Before the mid-18th century, the roads in this area of Lancashire were 'miry ways', unmade packhorse tracks and drove roads which criss-crossed the high ground of the region. Narrow, steep and winding, they were totally unsuitable for wheeled traffic. The few market waggons that ran between the local towns had to toil along the appalling valley roads, deeply rutted and floating with mud in winter. Evidence for these early routes can still be seen in the form of 'hollow-ways' descending from the moors into the valleys, deeply scored into the landscape by centuries of packhorse traffic. River crossings were vitally important, from fords and narrow 'clapper' bridges to more substantial arches.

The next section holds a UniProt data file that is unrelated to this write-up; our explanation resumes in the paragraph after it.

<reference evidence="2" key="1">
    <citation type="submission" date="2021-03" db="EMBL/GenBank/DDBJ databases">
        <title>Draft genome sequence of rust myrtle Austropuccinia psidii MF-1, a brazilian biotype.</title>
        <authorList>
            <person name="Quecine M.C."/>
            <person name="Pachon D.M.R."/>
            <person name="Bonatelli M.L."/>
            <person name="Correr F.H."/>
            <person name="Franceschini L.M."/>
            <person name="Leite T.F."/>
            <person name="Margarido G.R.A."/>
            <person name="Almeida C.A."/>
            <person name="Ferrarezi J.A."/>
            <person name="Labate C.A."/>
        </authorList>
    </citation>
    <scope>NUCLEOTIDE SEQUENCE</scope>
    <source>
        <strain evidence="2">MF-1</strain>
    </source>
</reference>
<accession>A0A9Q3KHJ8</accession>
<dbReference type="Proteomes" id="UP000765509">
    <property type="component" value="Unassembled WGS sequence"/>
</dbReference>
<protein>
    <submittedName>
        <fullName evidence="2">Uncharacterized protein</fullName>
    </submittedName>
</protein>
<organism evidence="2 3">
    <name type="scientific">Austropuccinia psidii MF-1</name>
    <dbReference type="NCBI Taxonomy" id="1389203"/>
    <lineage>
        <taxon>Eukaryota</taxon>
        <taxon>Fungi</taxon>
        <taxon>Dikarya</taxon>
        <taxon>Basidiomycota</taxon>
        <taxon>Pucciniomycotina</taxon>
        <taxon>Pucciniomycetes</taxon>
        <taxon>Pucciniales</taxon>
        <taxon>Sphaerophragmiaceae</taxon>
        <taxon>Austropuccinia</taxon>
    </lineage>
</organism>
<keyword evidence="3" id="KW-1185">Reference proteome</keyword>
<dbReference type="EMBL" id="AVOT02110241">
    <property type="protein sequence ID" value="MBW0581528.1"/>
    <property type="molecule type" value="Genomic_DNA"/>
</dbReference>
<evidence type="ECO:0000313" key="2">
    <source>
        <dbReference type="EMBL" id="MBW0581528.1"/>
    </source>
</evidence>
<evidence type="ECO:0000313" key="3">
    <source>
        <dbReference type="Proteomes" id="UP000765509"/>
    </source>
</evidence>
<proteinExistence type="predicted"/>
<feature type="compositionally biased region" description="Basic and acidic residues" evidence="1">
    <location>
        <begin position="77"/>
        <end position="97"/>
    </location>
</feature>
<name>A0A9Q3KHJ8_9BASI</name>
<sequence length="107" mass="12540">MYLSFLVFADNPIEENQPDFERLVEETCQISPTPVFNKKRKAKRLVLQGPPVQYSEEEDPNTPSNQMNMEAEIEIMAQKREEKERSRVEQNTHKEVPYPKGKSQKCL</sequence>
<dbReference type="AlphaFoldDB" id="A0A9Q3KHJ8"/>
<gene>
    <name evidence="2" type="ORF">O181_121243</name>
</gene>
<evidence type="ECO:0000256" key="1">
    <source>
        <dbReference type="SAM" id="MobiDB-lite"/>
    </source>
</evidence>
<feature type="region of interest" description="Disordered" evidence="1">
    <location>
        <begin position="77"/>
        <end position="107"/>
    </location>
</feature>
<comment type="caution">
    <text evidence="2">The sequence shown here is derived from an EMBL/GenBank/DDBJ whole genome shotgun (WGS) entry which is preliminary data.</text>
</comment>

The Highways Act of 1555 established that the repair of roads was the responsibility of the parishes through which they passed. Each parish had to appoint a 'Surveyor of Highways' who had the thankless task of arranging statutory labour and materials for the upkeep of the roads. The maintenance of major bridges remained the responsibility of the whole county, reflecting their importance. However, despite regular indictments at the Quarter Sessions, parishes were neglectful of their duties and the roads remained in a poor state.